nd mortal compression. There were struggles and resistances, but the portentous hands clasped at last. Historically, we call the pressure that was then made the Reformation.
Not without difficulty can we describe the convulsive struggles of nations so as to convey a clear idea of the forces acting upon them. I have now to devote many perhaps not uninteresting, certainly not uninstructive, pages to these events.
In this chapter I begin that task by relating the consequences of the state of things heretofore described--the earnestness of converted Germany and the immoralities of the popes.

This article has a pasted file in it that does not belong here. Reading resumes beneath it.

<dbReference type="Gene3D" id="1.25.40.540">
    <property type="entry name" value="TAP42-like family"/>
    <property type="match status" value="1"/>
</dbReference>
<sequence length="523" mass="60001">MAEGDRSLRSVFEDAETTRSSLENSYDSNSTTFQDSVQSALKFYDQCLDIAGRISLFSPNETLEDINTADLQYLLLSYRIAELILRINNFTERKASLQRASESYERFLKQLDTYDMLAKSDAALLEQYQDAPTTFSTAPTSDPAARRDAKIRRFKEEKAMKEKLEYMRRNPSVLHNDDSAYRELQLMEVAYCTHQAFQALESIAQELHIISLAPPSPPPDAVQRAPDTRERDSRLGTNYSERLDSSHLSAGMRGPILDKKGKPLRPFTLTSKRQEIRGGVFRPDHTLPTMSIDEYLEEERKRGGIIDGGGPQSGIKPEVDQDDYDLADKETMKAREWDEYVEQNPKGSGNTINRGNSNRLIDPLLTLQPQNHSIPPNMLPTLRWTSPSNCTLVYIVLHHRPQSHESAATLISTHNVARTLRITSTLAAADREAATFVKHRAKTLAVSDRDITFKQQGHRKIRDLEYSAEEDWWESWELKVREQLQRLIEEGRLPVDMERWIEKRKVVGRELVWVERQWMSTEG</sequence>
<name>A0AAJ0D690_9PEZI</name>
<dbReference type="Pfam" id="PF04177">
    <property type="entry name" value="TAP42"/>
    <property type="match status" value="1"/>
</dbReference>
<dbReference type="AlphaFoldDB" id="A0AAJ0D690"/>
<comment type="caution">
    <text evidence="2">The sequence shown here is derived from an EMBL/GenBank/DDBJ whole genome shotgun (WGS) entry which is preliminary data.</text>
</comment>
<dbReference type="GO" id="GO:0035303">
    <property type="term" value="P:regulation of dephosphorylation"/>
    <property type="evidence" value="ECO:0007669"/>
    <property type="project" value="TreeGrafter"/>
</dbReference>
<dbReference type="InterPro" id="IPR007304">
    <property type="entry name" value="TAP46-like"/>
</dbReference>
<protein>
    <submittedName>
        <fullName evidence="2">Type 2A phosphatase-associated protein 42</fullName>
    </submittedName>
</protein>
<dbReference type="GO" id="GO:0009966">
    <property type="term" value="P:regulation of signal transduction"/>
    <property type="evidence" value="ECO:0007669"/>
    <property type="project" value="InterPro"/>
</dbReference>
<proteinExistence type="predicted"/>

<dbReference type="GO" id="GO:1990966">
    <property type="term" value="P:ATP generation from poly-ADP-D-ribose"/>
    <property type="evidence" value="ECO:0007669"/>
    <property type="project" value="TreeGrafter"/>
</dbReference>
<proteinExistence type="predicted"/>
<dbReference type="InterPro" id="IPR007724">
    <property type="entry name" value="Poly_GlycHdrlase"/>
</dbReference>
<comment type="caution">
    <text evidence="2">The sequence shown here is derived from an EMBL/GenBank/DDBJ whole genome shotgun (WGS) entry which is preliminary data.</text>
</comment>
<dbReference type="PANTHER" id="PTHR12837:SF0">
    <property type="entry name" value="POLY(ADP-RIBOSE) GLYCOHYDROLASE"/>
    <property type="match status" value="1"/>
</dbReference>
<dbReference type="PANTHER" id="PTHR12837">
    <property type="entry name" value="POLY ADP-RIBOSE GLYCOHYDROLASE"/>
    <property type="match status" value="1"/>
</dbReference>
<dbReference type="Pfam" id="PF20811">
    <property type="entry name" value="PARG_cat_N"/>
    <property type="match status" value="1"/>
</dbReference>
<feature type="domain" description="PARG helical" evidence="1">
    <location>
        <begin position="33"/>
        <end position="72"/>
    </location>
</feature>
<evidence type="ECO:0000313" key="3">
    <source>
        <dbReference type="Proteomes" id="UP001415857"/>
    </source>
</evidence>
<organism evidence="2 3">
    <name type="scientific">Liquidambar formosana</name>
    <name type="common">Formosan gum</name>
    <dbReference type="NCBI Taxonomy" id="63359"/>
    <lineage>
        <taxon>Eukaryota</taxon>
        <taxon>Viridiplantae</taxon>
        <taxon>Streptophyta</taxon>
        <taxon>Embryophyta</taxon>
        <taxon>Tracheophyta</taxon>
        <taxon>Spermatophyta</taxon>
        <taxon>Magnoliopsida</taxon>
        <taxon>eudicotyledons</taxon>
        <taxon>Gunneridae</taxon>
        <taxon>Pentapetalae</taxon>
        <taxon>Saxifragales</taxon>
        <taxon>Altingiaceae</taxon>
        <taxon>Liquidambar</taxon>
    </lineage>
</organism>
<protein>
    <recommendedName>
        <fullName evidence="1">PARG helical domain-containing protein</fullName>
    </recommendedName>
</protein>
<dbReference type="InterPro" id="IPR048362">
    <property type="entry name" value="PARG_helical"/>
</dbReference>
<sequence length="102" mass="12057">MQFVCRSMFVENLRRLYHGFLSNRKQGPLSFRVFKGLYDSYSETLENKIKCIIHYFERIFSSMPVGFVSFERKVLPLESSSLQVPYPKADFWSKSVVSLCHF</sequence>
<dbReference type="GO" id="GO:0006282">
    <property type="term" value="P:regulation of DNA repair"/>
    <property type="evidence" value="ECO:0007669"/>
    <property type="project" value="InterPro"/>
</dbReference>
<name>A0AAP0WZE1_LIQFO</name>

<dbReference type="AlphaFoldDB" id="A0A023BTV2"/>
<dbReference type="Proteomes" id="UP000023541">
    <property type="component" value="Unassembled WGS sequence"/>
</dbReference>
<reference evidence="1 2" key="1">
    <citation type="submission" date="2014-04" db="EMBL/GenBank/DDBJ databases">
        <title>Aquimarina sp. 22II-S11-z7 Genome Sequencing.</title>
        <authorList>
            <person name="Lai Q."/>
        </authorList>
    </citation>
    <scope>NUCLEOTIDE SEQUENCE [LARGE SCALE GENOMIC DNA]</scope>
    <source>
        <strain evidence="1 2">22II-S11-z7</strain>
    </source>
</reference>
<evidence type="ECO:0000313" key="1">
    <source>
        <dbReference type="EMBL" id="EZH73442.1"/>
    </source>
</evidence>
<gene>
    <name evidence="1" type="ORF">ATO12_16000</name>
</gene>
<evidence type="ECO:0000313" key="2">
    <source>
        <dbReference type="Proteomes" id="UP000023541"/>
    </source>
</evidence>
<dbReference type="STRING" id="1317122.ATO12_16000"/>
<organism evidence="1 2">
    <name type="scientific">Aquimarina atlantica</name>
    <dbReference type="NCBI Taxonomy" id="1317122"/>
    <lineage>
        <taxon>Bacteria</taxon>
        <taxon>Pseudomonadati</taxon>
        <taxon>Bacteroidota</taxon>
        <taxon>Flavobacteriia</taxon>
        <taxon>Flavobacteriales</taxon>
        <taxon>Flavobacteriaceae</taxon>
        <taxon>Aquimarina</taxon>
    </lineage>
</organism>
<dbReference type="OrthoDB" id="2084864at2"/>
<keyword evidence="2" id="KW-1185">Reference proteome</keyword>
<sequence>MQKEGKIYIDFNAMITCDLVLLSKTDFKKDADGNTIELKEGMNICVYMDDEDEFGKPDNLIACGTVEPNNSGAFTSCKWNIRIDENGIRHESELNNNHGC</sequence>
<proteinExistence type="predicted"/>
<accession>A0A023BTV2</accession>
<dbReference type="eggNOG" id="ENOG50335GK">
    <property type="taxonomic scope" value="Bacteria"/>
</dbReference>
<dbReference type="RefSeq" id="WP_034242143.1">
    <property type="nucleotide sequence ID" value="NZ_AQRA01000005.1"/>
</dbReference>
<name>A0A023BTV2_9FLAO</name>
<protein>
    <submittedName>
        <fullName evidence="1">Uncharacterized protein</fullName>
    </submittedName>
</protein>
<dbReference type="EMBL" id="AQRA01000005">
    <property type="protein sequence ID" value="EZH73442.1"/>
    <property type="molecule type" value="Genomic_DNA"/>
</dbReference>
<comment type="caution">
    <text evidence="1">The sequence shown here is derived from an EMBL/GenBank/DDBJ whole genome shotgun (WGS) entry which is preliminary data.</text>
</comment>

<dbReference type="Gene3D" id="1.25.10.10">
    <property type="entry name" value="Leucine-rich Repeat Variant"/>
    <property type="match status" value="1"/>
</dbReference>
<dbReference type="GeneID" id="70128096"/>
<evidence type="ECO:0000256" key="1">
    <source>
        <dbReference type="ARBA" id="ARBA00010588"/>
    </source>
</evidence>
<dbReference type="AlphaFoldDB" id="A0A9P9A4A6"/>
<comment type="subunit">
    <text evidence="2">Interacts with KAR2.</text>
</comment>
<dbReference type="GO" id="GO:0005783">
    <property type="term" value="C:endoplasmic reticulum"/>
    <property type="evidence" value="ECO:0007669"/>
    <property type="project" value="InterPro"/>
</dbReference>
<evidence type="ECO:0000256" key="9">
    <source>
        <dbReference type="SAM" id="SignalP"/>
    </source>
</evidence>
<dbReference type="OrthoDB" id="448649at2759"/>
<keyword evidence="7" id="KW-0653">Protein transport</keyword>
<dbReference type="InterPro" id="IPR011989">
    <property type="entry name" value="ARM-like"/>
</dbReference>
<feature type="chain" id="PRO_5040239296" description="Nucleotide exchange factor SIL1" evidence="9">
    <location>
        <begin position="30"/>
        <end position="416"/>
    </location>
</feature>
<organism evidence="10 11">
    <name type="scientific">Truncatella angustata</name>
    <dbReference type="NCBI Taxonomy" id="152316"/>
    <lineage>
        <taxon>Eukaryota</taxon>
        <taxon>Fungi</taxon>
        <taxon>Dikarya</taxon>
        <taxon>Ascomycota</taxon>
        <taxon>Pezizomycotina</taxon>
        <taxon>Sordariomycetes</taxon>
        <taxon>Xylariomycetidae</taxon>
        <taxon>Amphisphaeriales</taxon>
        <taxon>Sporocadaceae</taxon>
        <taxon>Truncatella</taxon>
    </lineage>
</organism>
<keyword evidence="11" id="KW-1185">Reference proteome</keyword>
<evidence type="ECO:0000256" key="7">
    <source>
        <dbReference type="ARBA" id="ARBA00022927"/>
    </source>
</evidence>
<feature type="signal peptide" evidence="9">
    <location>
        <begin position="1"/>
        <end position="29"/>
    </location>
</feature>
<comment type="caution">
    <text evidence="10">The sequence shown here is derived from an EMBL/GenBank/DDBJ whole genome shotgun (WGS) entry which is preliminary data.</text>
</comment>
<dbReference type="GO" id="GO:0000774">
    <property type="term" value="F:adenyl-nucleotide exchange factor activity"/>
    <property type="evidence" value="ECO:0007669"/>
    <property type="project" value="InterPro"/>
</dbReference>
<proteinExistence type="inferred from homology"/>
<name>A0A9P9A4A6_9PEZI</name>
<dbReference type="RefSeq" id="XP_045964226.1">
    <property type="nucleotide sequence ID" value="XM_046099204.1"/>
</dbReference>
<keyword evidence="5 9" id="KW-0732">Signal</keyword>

[Sidenote: The Germans insist on a reform in the papacy.] The Germans insisted on a reformation among ecclesiastics, and that they should lead lives in accordance with religion. This moral attack was accompanied also by an intellectual one, arising from another source, and amounting to a mutiny in the Church itself. In the course of centuries, and particularly during the more recent evil times, a gradual